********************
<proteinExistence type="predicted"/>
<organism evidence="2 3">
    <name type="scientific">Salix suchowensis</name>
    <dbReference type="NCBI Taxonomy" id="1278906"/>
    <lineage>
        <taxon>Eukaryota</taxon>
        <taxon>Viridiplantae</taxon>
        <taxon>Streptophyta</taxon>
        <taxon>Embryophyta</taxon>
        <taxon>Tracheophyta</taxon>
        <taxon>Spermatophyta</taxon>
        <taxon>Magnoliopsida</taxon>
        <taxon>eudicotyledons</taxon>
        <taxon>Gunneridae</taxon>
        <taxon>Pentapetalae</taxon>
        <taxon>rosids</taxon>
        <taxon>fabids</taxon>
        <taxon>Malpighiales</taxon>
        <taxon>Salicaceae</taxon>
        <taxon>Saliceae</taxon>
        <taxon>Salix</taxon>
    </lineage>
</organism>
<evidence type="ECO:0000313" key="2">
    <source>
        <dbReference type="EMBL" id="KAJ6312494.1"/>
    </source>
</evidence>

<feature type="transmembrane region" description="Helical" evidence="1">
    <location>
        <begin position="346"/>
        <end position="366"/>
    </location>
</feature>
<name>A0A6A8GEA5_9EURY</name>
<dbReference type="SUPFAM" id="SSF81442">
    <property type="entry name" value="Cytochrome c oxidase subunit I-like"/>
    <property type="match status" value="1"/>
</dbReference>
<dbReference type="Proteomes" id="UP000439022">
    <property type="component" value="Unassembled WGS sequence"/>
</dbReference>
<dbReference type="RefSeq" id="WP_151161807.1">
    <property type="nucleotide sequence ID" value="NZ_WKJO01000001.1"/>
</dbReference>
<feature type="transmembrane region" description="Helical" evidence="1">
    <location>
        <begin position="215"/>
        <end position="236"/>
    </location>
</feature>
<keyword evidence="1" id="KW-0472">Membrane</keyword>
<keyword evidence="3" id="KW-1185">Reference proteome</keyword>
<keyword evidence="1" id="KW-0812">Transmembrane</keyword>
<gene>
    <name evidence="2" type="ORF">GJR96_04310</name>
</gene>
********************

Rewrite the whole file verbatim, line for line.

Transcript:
<proteinExistence type="predicted"/>
<organism evidence="2 3">
    <name type="scientific">Salix suchowensis</name>
    <dbReference type="NCBI Taxonomy" id="1278906"/>
    <lineage>
        <taxon>Eukaryota</taxon>
        <taxon>Viridiplantae</taxon>
        <taxon>Streptophyta</taxon>
        <taxon>Embryophyta</taxon>
        <taxon>Tracheophyta</taxon>
        <taxon>Spermatophyta</taxon>
        <taxon>Magnoliopsida</taxon>
        <taxon>eudicotyledons</taxon>
        <taxon>Gunneridae</taxon>
        <taxon>Pentapetalae</taxon>
        <taxon>rosids</taxon>
        <taxon>fabids</taxon>
        <taxon>Malpighiales</taxon>
        <taxon>Salicaceae</taxon>
        <taxon>Saliceae</taxon>
        <taxon>Salix</taxon>
    </lineage>
</organism>
<evidence type="ECO:0000313" key="2">
    <source>
        <dbReference type="EMBL" id="KAJ6312494.1"/>
    </source>
</evidence>

<feature type="transmembrane region" description="Helical" evidence="1">
    <location>
        <begin position="346"/>
        <end position="366"/>
    </location>
</feature>
<name>A0A6A8GEA5_9EURY</name>
<dbReference type="SUPFAM" id="SSF81442">
    <property type="entry name" value="Cytochrome c oxidase subunit I-like"/>
    <property type="match status" value="1"/>
</dbReference>
<dbReference type="Proteomes" id="UP000439022">
    <property type="component" value="Unassembled WGS sequence"/>
</dbReference>
<dbReference type="RefSeq" id="WP_151161807.1">
    <property type="nucleotide sequence ID" value="NZ_WKJO01000001.1"/>
</dbReference>
<feature type="transmembrane region" description="Helical" evidence="1">
    <location>
        <begin position="215"/>
        <end position="236"/>
    </location>
</feature>
<keyword evidence="1" id="KW-0472">Membrane</keyword>
<keyword evidence="3" id="KW-1185">Reference proteome</keyword>
<keyword evidence="1" id="KW-0812">Transmembrane</keyword>
<gene>
    <name evidence="2" type="ORF">GJR96_04310</name>
</gene>